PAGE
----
Maybe livebearers that will eat most - but not all - of their fry. Maybe shrimp that reproduce easily, but the fish species could be something that will eat some. A lot of snails breed very easily, and their populations can be kept in check simply by feeding less. Surely there are more ideas for a continuous supply - that's just what I've landed on. 

Edit to add: Some species of livebearers will cross-breed with each other. The fry are often sterile, but seeing how the crossed fry look would add a little excitement.

Edited by CalmedByFish
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You're in good hands here on this forum!

I remember visiting my local pet store recently, ignored as always by the young, overworked and underpaid employees, but hearing the young man working in the fish department say, over the phone to some other customer "Okay, what do you know about the nitrogen cycle?"

I pantomimed to him that I was fine and to keep going, he was going to be there awhile!

As for me, I started, perhaps quite unwisely, with some API quickstart, stress zyme, and a butt-ton of plants and made it through. Sometimes canned beneficial bacteria can do the heavy lifting, sometimes it can't.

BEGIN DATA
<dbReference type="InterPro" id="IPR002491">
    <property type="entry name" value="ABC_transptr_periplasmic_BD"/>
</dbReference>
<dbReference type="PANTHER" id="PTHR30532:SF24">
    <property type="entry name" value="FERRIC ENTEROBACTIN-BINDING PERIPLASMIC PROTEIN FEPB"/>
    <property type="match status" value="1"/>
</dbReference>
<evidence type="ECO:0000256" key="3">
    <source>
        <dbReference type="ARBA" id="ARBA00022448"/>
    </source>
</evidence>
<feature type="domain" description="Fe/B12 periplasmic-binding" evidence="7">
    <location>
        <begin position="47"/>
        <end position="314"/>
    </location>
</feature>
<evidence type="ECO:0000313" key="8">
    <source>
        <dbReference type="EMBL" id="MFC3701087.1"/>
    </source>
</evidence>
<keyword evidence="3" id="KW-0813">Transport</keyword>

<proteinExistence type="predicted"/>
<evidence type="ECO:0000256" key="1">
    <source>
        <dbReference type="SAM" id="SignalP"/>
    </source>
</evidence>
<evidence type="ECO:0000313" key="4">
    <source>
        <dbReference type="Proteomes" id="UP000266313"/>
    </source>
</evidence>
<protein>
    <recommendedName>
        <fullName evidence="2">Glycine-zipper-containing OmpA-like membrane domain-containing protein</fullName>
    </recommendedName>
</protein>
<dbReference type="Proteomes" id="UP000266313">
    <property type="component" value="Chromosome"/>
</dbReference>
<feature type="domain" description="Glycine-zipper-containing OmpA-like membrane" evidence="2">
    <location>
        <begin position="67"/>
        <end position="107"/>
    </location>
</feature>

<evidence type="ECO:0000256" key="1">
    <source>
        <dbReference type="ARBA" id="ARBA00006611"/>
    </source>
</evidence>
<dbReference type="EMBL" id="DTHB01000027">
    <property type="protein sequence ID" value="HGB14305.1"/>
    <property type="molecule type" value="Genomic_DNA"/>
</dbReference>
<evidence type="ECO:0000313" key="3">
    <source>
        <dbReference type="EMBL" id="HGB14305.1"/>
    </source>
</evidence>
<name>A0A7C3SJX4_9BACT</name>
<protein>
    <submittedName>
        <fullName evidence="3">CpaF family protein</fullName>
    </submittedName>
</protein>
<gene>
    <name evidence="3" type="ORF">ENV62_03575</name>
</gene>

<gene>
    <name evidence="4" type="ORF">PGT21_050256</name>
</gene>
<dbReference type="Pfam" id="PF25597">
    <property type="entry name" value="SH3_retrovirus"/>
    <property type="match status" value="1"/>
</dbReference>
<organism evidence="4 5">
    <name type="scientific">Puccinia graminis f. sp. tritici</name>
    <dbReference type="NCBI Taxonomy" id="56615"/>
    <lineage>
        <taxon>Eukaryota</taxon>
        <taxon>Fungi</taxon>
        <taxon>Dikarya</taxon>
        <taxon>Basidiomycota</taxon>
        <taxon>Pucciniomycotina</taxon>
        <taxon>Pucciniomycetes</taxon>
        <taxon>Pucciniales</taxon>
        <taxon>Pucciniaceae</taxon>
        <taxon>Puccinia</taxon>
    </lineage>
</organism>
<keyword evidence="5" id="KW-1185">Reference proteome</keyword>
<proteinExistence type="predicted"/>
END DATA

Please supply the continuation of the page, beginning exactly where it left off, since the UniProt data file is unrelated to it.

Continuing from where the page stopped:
Since it sounds like you're already halfway there with nitrites, I'd recommend some fast reproducing snails like ramshorns or malaysian trumpet snails, which can survive almost anywhere there's waste or algae, produce some themselves, and can help feed the beneficial bacteria as the final stage emerges to turn nitrite into nitrate.

Live plants also help a lot, not just in using every part of the nitrogen cycle, but also for providing even more surface area for the beneficial bacteria to grow. Get even more planted and keep slowly feeding it fish food and you should see 0 nitrites, and lots of nitrates soon enough!